Survey of 101,000 Americans chronicles the country’s changing religious landscape, including the declining dominance of white Christian groups and a more diverse future
WASHINGTON—With aging white Christian groups now accounting for fewer than half of the public and non-Christian groups constituting the country’s youngest religious communities, the future of American religion will likely look strikingly different than its past. A massive new survey out today from PRRI reveals seismic shifts in the religious landscape over the last few decades, including the sharp growth of the religiously unaffiliated—a category that includes atheists, agnostics, and those who say they do not identify with any particular religion—along with racial and ethnic changes that are transforming nearly all major Christian denominations.
These are among the major findings from “America’s Changing Religious Identity,” a report released today by PRRI. The report is based on findings from PRRI’s 2016 American Values Atlas, the single largest survey of American religious and denominational identity ever conducted, based on interviews with more than 101,000 Americans from all 50 states conducted across 2016. The report includes detailed information about religious affiliation, denominational ties, political affiliation, and other important demographic characteristics.
“This report provides solid evidence of a new, second wave of white Christian decline that is occurring among white evangelical Protestants just over the last decade in the U.S.,” says Robert P. Jones, PRRI CEO and author of The End of White Christian America. “Prior to 2008, white evangelical Protestants seemed to be exempt from the waves of demographic change and disaffiliation that were eroding the membership bases of white mainline Protestants and white Catholics. We now see that these waves simply crested later for white evangelical Protestants.”
Today, only 43% of Americans identify as white Christian, and only 30% as white Protestant. In 1976, roughly eight in ten (81%) Americans identified as white and identified with a Christian denomination, and a majority (55%) were white Protestants.
Fewer than one in five (17%) Americans now identify as white evangelical Protestant, but they accounted for nearly one-quarter (23%) of the public just a decade ago in 2006. Over the same period, white Catholics dropped five percentage points from 16% to 11%, and white mainline Protestants have shed an equal number, decreasing from 18% to 13%.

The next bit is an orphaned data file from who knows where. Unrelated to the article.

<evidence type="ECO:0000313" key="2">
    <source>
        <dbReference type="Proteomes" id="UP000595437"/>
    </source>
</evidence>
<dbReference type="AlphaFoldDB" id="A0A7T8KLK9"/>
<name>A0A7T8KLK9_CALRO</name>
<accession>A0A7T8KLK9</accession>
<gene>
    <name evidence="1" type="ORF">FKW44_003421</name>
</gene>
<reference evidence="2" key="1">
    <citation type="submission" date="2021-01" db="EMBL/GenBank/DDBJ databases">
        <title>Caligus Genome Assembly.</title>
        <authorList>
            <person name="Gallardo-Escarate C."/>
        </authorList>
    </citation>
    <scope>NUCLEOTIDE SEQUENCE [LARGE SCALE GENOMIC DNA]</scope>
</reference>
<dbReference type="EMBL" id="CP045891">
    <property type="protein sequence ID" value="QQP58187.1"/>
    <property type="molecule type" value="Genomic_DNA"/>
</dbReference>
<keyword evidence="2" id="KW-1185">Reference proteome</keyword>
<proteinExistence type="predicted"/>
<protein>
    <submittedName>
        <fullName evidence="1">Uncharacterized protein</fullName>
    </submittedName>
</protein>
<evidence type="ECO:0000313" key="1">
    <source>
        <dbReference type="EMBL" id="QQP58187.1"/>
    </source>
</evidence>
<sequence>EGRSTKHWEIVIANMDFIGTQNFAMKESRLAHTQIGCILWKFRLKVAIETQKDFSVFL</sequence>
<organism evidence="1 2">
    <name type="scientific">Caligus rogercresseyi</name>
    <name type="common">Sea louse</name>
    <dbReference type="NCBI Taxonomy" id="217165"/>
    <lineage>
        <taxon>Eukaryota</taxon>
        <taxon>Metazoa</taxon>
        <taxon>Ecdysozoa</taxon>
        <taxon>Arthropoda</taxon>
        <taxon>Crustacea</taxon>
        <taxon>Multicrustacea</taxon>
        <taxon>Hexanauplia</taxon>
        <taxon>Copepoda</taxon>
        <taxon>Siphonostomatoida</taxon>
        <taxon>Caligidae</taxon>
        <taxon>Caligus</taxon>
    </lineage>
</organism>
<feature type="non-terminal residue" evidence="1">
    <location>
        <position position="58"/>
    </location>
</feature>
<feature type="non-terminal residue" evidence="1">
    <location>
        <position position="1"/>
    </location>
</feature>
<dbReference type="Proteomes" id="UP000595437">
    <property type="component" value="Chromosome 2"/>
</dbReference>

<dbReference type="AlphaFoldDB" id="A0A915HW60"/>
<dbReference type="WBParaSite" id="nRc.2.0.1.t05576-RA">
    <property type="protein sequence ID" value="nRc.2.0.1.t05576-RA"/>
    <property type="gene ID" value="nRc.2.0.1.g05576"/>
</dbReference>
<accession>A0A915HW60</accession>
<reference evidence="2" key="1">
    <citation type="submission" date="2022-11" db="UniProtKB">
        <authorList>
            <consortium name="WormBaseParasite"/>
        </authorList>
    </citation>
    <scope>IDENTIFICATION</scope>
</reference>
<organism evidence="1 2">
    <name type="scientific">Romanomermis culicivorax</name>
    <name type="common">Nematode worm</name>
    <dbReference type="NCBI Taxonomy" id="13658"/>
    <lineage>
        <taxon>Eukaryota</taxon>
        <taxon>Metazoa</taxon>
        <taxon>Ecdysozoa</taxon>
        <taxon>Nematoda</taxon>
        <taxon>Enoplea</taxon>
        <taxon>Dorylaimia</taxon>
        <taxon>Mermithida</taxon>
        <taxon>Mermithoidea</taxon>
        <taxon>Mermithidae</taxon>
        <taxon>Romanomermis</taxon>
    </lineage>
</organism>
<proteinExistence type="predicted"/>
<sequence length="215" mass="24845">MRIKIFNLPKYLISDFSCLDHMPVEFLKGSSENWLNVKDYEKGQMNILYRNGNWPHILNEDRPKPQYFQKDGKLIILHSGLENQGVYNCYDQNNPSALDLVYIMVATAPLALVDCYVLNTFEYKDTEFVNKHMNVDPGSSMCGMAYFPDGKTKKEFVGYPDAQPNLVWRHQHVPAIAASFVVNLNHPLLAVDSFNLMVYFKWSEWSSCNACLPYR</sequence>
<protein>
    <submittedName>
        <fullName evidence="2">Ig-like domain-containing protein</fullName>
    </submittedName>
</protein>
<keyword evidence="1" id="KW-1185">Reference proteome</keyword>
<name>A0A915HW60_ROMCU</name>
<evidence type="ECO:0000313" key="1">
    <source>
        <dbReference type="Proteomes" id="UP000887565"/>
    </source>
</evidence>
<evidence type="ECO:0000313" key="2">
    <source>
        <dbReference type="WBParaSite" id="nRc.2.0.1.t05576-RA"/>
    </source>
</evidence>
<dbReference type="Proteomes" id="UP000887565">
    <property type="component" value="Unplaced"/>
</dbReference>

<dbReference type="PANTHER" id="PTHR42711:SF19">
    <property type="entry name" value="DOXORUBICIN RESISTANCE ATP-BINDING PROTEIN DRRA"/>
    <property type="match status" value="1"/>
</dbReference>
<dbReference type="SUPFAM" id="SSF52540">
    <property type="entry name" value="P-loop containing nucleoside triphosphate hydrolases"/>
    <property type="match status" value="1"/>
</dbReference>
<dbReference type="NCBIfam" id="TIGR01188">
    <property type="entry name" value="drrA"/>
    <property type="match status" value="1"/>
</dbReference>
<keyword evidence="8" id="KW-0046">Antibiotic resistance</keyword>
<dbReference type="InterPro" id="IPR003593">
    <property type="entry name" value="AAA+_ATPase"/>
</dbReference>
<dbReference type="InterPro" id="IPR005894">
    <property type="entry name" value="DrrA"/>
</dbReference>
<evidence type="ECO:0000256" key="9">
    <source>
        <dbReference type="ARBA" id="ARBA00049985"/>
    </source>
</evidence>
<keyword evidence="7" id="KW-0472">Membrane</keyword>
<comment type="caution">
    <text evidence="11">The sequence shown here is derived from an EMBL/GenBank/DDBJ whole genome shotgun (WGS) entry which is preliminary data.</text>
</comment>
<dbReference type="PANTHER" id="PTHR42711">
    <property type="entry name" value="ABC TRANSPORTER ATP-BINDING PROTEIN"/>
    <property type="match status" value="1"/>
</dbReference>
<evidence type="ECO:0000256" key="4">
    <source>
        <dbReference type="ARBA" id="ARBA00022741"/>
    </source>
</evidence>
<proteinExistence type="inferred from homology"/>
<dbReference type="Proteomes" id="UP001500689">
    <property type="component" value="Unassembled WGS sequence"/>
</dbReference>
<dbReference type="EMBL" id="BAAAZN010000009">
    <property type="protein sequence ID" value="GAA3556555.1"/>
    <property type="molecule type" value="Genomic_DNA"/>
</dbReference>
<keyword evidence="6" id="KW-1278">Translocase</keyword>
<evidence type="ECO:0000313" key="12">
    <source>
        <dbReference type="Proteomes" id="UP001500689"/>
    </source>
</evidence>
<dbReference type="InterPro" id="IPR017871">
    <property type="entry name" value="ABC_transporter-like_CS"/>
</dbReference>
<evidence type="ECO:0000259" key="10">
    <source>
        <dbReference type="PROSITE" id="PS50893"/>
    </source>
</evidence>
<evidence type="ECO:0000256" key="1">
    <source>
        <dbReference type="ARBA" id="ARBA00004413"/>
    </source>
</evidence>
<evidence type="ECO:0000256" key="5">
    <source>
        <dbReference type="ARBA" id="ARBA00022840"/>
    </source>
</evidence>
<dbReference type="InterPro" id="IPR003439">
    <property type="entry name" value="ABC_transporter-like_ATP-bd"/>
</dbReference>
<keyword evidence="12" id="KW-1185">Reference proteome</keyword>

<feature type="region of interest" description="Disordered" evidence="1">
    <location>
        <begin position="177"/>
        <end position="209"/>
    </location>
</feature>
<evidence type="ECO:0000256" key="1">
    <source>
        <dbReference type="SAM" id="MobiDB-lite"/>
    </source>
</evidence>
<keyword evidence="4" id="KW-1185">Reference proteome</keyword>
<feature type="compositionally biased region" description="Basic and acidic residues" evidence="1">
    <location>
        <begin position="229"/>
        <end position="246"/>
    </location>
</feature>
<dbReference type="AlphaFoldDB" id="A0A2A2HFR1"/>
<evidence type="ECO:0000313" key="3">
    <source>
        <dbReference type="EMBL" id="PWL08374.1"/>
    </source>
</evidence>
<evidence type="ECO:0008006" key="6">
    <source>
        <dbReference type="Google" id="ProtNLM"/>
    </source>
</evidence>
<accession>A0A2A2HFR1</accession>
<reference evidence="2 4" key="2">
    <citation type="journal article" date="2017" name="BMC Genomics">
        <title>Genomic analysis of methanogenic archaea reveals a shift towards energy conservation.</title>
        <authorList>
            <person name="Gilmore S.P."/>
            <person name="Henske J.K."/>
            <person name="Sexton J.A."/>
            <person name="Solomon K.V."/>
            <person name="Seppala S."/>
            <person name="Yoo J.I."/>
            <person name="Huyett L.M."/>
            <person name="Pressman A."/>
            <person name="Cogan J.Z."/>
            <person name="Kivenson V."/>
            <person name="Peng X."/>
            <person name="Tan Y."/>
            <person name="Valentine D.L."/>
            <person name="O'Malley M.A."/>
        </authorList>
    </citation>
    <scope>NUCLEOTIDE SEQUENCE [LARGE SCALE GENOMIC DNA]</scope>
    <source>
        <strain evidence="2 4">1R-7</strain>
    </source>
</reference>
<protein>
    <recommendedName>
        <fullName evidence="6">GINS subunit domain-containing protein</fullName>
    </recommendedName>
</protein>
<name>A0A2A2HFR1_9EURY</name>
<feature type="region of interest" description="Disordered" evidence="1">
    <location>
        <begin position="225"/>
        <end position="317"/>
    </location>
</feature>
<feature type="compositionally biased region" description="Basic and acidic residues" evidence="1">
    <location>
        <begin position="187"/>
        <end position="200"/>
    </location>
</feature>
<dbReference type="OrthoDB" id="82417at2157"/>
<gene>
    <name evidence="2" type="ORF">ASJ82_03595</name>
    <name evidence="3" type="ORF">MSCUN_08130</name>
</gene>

The Catholic Church is also undergoing a dramatic transformation as its share of white, non-Hispanic members dwindles and its Hispanic membership rises. Twenty-five years earlier in 1991, nearly nine in ten (87%) Catholics were white, non-Hispanic, compared to 55% today. Among Catholics under the age of 30, fewer than four in ten (36%) are white, non-Hispanic, compared to 52% who are Hispanic.
More evidence that America’s future is less white and less Christian: Muslims, Hindus, Buddhists, and the religiously unaffiliated are all far younger than white Christian groups. At least one-third of Muslims (42%), Hindus (36%), and Buddhists (35%) are under the age of 30. Roughly one-third (34%) of religiously unaffiliated Americans are also under 30. In contrast, slightly more than one in ten white Catholics (11%), white evangelical Protestants (11%), and white mainline Protestants (14%) are under 30.
“The unprecedented growth of the religiously unaffiliated has made this group much more complex,” said PRRI Research Director Dan Cox. “For example, atheists and agnostics, two of the most known subgroups among the unaffiliated, account for just a sliver of the entire group.”
Atheists and agnostics account for only about one-quarter (27%) of all religiously unaffiliated Americans. Nearly six in ten (58%) religiously unaffiliated Americans identify as secular, or someone who is not religious; 16% of religiously unaffiliated Americans nonetheless report that they identify as a “religious person.”